When Funke Abimbola came to campus on November 4, her message was clear: Keep moving forward. Today, she speaks from her position as a multi-award-winning lawyer, business leader, public speaker, TV contributor, diversity leader, board member, and mother.
In fact, the Financial Times ranked her among the top 15 minority ethnic leaders and champions of women in business across the UK, US, Ireland, and Canada, and in 2017 she was awarded the Most Excellent Order of the British Empire (M.B.E.) by Queen Elizabeth II for services to diversity in the legal profession and to young people.
But this success did not come without a fight.
Abimbola was born in Nigeria and moved to the United Kingdom for school with her two younger siblings when she was eight years old. Although in later years she had broken from her parents’ mold by deciding to become a lawyer instead of a doctor, the legal industry provided unforeseen challenges of its own.
It wasn’t until Abimbola began applying to corporate law jobs that she realized the significant barriers ahead. After sending hundreds of resumes to law firms and various in-house opportunities, it became clear to Abimbola that her Nigerian name was holding her back. She was even told by a recruiter to forget about corporate law as a black woman. Instead of allowing this message to control her fate, Abimbola said, she took matters into her own hands: She picked up the phone, pitched her expertise, and created a powerful brand for herself.
Abimbola’s fight did not end there. When she became pregnant with her son, it was clear there was a massive penalty involved with taking maternity leave in the legal profession. With only two years of experience under her belt, Abimbola realized she “never got the memo” about waiting to have kids.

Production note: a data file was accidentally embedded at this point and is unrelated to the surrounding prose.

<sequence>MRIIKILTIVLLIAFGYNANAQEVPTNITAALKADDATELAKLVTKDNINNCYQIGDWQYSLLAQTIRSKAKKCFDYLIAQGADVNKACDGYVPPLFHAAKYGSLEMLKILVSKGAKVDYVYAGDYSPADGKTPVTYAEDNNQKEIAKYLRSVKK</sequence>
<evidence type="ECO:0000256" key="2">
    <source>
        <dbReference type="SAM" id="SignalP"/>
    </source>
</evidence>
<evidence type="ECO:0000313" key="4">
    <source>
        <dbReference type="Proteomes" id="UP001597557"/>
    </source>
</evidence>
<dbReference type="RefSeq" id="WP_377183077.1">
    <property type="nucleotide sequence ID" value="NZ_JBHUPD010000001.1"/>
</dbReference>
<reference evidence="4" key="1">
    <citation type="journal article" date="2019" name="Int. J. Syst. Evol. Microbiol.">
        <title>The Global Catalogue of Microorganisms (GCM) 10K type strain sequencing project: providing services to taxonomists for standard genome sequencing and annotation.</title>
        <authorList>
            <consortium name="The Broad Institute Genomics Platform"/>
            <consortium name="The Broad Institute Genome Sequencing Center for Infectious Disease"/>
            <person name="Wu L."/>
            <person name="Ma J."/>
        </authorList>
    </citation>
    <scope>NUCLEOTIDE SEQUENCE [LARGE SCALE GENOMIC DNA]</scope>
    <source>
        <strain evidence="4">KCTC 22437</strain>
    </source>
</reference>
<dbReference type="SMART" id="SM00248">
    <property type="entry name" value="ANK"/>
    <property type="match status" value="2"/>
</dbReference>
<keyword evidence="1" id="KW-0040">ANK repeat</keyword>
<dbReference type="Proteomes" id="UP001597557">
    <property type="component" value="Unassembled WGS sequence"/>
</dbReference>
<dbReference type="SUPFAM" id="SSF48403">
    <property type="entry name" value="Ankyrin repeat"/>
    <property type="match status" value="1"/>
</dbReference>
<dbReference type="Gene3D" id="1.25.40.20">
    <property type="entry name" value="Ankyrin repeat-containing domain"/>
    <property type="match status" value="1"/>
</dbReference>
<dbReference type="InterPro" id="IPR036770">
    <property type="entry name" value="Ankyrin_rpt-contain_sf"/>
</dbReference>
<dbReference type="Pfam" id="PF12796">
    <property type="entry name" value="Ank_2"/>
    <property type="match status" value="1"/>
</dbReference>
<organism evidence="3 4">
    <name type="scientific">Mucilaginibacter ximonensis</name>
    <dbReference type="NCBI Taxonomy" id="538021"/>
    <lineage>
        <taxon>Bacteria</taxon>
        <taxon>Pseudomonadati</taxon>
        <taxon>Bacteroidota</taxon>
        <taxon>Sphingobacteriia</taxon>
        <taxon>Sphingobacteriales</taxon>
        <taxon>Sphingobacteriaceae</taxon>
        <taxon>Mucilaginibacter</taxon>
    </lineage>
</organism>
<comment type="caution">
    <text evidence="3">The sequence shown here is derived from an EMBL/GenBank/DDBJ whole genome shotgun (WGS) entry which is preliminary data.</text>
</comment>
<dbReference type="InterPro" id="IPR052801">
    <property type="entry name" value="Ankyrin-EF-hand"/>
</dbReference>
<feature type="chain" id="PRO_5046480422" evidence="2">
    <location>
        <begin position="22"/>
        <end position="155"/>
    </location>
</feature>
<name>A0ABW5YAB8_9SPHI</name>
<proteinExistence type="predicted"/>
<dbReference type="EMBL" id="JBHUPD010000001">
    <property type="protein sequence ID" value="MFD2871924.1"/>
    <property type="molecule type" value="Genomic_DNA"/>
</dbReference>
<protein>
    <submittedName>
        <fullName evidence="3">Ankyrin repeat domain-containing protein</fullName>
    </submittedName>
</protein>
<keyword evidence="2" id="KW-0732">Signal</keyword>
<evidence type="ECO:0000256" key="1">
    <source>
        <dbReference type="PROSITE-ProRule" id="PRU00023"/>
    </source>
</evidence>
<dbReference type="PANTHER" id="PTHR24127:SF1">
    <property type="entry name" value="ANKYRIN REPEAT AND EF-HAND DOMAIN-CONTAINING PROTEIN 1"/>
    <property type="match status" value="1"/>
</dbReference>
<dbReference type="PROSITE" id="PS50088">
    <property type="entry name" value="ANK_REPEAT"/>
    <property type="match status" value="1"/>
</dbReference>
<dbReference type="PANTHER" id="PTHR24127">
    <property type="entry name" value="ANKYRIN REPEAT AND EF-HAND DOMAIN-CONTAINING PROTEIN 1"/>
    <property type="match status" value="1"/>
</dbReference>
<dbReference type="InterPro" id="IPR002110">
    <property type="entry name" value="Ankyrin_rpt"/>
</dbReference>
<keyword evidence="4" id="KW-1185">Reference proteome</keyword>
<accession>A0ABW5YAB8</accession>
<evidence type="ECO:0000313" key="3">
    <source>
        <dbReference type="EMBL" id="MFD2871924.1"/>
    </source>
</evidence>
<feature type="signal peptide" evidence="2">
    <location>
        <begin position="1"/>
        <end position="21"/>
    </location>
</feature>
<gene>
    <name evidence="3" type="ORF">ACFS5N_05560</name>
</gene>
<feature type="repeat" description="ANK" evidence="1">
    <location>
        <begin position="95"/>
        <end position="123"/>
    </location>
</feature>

Again refusing to be complacent, she instead used the experience to shape her own career. She has since worked at various law firms, taken a year-long sabbatical to study at top universities, and moved in-house at two pharmaceutical companies, all while remaining a champion for diversity and inclusion.
Abimbola explains some of this on her website: “I have experienced both racial and gender-based discrimination in the workplace and was angry about this for many years. Instead of staying angry, I decided to do something about it! My aim is to level the playing field by empowering the next generation (and, indeed, others) to maximize their potential with a view to seeing an end to all forms of discrimination in the work place and in wider society. This challenge is huge but, to me, is worth pursuing and making sacrifices for.”
Before concluding her lecture, Abimbola left students with five tips for overcoming challenges of their own: Stay focused, stand out, keep learning, support others, and keep the faith. These tips allowed her to climb and move mountains, she said, urging her audience to do the same.